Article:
Story Two: Monkeys
Katie had read about Swayambhu, or Kathmandu's famous “Monkey Temple,” and insisted that we go there as soon as we had some free time. I happily agreed. Every now and then, you find yourself in a new place or having a new experience that feels truly … maybe not life-changing, but at least significant. Swayambhu was both such a place, and such an experience.
On September 14th, Katie and I awoke at 4:30 with the intention of making it to the top of Swayambhu by sunrise. It was about a 30-minute walk from our hotel to the temple, but as has been the case literally every morning since our arrival, sunrise wasn't that amazing – we've been in the clouds almost the whole time we've been here. The night before, when we'd decided to come to the top of Swayambhu for sunrise, I'd envisioned it being devoid of people, a peaceful refuge from the hussle and bussle of Kathmandu. Wrong. There were probably over a hundred Nepalese people at the top of the temple by the time we got there, but we were the only non-Nepalese, which I suppose was kind of cool.
The temple itself was beautiful, but I'm not going to write much about it here – look it up on Google images if you're curious what it looks like. And I'll put some pictures up somewhere, sometime. After seeing the main area of the temple, which was inhabited by a good number of “wild” monkeys, we went off to explore some of the lesser-viewed areas of the Temple grounds. And here we encountered several different groups of monkeys, including one group led by the aptly named (Katie and I named him) “King Monkey,” who really seemed to run the show at Swayambhu. When we found this first group, we simply wandered around, observing and taking way too many pictures of our evolutionary predecessors.
The activities they took part in were hilarious and amazing to observe. Baby monkeys would fight each other and then ride around on their mother's or father's backs. Monkeys of all different sizes would swing back and forth from the endless prayer flags adorning the Temple. They'd scream at each other. They'd jump from ancient stupas to moss-covered trees, pick up discarded candy-bar wrappers, and get the last crumbs out with their little monkey-hands. I didn't see any poo-flinging, but I plan on going back to Swayambhu as often as practical, and maybe poo-throwing will eventually make it onto the list of things I've seen monkeys do.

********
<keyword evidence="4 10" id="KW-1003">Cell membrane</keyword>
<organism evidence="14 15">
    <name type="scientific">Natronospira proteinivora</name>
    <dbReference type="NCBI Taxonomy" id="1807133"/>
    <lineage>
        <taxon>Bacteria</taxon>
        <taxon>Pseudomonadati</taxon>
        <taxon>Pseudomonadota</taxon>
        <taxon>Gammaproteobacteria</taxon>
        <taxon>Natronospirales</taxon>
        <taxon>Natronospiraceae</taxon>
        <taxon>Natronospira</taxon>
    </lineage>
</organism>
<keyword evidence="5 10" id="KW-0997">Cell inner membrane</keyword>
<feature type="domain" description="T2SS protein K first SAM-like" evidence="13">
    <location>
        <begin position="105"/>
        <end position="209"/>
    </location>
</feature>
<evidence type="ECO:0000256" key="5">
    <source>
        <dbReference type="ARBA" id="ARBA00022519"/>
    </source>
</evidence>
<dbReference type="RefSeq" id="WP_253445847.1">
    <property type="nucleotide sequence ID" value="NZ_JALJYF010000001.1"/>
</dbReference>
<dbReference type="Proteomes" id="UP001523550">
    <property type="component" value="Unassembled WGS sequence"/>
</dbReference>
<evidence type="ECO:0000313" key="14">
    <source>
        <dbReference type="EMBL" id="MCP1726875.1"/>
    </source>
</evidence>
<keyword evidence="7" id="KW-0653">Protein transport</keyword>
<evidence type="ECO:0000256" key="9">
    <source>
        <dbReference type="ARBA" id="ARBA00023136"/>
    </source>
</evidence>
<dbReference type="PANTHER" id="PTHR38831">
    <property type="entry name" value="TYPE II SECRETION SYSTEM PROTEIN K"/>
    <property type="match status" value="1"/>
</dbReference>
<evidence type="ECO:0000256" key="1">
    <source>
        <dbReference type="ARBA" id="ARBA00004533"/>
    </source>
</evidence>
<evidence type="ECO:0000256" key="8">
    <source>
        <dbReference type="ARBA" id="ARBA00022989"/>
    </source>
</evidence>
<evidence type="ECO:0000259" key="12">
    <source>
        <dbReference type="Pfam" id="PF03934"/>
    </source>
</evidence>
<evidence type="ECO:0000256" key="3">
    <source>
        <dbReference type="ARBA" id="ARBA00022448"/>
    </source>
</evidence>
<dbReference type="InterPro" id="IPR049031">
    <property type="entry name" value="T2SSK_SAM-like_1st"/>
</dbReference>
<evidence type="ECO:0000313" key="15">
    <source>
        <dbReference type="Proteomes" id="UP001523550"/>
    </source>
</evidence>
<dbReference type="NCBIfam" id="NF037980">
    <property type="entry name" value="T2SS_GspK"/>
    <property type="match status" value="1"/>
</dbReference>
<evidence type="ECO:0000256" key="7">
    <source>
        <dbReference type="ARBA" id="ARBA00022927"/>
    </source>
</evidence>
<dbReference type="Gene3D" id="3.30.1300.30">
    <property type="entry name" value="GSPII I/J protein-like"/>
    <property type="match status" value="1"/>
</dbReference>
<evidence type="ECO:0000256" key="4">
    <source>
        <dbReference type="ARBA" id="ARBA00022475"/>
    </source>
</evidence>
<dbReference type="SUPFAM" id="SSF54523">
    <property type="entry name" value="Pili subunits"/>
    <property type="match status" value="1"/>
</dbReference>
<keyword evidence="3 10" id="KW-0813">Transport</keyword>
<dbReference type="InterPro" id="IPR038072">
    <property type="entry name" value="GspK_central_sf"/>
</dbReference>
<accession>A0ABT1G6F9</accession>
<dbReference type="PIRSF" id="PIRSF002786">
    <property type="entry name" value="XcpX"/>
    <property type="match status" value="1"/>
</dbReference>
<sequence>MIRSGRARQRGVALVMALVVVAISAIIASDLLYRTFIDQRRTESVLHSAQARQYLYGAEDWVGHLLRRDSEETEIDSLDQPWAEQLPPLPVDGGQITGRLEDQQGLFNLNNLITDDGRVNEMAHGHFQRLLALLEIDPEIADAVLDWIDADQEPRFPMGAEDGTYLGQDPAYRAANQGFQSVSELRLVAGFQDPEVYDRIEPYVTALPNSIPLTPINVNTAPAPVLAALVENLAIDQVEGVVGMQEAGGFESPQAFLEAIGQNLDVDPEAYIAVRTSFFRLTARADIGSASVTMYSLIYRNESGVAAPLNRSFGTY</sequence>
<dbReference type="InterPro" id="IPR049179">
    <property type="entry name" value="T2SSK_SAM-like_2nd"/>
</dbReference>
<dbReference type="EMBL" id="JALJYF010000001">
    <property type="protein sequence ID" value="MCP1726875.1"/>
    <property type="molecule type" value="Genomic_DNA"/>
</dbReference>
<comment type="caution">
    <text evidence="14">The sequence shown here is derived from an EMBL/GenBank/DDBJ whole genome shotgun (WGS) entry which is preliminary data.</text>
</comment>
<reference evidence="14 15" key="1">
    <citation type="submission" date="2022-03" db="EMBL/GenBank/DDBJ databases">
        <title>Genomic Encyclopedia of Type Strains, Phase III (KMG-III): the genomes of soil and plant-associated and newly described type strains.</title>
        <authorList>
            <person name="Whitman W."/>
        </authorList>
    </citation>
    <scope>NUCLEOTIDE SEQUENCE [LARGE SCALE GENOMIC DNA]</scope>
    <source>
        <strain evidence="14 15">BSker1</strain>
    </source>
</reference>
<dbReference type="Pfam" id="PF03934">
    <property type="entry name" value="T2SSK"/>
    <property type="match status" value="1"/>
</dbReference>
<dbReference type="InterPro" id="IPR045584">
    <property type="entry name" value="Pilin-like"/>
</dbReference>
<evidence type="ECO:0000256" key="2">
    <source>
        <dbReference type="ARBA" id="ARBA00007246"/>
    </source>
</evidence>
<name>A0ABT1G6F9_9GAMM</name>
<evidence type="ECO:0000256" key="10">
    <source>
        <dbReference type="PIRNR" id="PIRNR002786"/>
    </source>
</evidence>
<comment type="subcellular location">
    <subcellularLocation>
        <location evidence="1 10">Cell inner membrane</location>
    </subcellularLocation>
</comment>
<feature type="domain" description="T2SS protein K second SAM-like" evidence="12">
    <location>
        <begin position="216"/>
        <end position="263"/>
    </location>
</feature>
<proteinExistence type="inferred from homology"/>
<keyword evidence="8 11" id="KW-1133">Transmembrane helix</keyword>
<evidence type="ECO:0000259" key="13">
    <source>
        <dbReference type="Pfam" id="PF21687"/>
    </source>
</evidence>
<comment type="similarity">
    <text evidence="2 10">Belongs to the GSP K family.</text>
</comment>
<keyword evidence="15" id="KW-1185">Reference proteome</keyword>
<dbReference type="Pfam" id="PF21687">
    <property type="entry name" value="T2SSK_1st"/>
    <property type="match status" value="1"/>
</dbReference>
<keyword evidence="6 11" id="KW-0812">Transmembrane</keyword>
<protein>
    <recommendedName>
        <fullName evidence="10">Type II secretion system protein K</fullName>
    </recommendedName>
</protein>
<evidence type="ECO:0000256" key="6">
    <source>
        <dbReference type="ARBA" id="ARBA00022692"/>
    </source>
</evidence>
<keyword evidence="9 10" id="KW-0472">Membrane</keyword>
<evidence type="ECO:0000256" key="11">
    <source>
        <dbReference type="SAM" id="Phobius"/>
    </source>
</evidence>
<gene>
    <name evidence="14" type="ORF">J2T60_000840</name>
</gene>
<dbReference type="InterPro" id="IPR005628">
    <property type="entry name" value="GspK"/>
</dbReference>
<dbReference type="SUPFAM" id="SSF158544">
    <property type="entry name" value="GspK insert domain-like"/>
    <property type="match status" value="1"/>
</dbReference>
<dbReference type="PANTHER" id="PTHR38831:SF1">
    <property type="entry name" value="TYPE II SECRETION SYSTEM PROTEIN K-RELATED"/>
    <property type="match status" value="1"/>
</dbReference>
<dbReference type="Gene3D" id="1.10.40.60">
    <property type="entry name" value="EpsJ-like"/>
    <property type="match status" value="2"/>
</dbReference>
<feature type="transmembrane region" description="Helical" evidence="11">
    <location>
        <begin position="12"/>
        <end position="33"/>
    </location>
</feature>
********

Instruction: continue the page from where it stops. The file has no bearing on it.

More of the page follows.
Now for three quick monkey stories, all from this single day at Swayambhu.
ONE: Katie and I were taking pictures of the monkeys, and a baby monkey wandered very close to Katie. They don't seem at all afraid of being even a few feet away from people, but Katie must have made some sudden move that frightened the baby, so it shouted and ran off towards mama, who shouted and started running away with the frightened baby on her back. King Monkey must have observed all this from nearby, because within 5 seconds of baby monkey freaking out, King Monkey was running towards Katie with a fire in his eyes. At this point, Katie was freaking out and coming towards me, when she heard the pitter-patter of monkey feet running up behind her. King Monkey screeched in anger and two-hand slapped her on the ass before Katie was able to complete her hasty retreat.
TWO: Swayambhu, being an actual, functional temple in addition to a massive tourist-draw, has resident monks. And there are child monks. My stint as an elementary-school teacher in Korea taught me that no matter where in the world you are, children will be children. So it shouldn't have been a surprise to Katie or I that the three 10 or so year-old monks we saw while at Swayambhu spent their time chasing, yelling at, and throwing rocks and sandals at the monkeys that also inhabit the Temple. It just seemed counterintuitive – aren't monks supposed to stand, above all, for peace and harmony with all living things? To see them throwing rocks at their quasi-pets was weird.
THREE: Dog-monkey war! King Monkey was hanging out on a little stupa, when an older Nepalese man, unaware of King Monkey's presence only a couple feet away from him, walked by. King Monkey got angry for some reason and swatted at the old man. There are well-fed, friendly stray dogs all over Kathmandu, and one that happened to be nearby at this moment ran to the old man's defense. This started an all-out dog/monkey war. Barks and screeches filled the air as the dogs eventually chased the King Monkey-led gang of monkeys back into their safe haven – the trees all around Swayambhu. Although the monkeys were obviously much more fun to observe than stray dogs, neither Katie nor I could help but root for the dogs, as they'd come to the helpless old man's defense. We hoped this was a sign that if we faced any further problematic monkey-business (yeah, I said monkey-business) of our own, we'd be able to count on being defended by stray dogs. If only there'd been dogs around at the time of Katie's monkey-hands molestation.